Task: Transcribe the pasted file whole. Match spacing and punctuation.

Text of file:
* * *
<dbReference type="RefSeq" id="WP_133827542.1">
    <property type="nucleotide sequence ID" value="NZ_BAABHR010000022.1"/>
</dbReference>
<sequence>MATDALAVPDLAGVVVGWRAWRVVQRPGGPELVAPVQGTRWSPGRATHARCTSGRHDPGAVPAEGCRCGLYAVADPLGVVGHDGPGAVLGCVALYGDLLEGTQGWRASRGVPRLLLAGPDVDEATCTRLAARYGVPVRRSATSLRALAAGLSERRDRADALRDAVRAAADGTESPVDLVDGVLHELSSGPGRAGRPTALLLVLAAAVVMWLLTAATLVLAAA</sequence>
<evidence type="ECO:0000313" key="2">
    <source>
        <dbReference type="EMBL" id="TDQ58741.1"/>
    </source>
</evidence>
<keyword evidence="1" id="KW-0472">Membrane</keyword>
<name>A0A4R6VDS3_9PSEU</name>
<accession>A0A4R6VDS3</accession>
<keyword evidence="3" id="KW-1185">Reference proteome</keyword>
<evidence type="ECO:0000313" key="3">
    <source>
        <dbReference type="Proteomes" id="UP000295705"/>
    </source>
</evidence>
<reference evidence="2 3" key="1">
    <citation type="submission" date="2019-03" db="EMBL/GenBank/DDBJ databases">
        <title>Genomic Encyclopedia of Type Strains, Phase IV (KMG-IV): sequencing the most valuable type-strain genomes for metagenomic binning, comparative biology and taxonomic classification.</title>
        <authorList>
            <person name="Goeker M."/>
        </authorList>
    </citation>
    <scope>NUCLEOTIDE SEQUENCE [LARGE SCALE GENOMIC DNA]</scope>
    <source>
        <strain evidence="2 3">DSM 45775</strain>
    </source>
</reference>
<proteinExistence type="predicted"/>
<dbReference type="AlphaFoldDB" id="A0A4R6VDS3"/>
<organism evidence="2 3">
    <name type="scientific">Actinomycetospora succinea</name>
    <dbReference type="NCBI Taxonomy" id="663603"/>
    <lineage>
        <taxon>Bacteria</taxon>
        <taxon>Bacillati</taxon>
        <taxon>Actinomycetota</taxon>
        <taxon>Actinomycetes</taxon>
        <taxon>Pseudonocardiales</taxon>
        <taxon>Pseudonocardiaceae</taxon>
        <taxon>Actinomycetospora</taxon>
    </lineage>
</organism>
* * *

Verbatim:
<dbReference type="RefSeq" id="WP_133827542.1">
    <property type="nucleotide sequence ID" value="NZ_BAABHR010000022.1"/>
</dbReference>
<sequence>MATDALAVPDLAGVVVGWRAWRVVQRPGGPELVAPVQGTRWSPGRATHARCTSGRHDPGAVPAEGCRCGLYAVADPLGVVGHDGPGAVLGCVALYGDLLEGTQGWRASRGVPRLLLAGPDVDEATCTRLAARYGVPVRRSATSLRALAAGLSERRDRADALRDAVRAAADGTESPVDLVDGVLHELSSGPGRAGRPTALLLVLAAAVVMWLLTAATLVLAAA</sequence>
<evidence type="ECO:0000313" key="2">
    <source>
        <dbReference type="EMBL" id="TDQ58741.1"/>
    </source>
</evidence>
<keyword evidence="1" id="KW-0472">Membrane</keyword>
<name>A0A4R6VDS3_9PSEU</name>
<accession>A0A4R6VDS3</accession>
<keyword evidence="3" id="KW-1185">Reference proteome</keyword>
<evidence type="ECO:0000313" key="3">
    <source>
        <dbReference type="Proteomes" id="UP000295705"/>
    </source>
</evidence>
<reference evidence="2 3" key="1">
    <citation type="submission" date="2019-03" db="EMBL/GenBank/DDBJ databases">
        <title>Genomic Encyclopedia of Type Strains, Phase IV (KMG-IV): sequencing the most valuable type-strain genomes for metagenomic binning, comparative biology and taxonomic classification.</title>
        <authorList>
            <person name="Goeker M."/>
        </authorList>
    </citation>
    <scope>NUCLEOTIDE SEQUENCE [LARGE SCALE GENOMIC DNA]</scope>
    <source>
        <strain evidence="2 3">DSM 45775</strain>
    </source>
</reference>
<proteinExistence type="predicted"/>
<dbReference type="AlphaFoldDB" id="A0A4R6VDS3"/>
<organism evidence="2 3">
    <name type="scientific">Actinomycetospora succinea</name>
    <dbReference type="NCBI Taxonomy" id="663603"/>
    <lineage>
        <taxon>Bacteria</taxon>
        <taxon>Bacillati</taxon>
        <taxon>Actinomycetota</taxon>
        <taxon>Actinomycetes</taxon>
        <taxon>Pseudonocardiales</taxon>
        <taxon>Pseudonocardiaceae</taxon>
        <taxon>Actinomycetospora</taxon>
    </lineage>
</organism>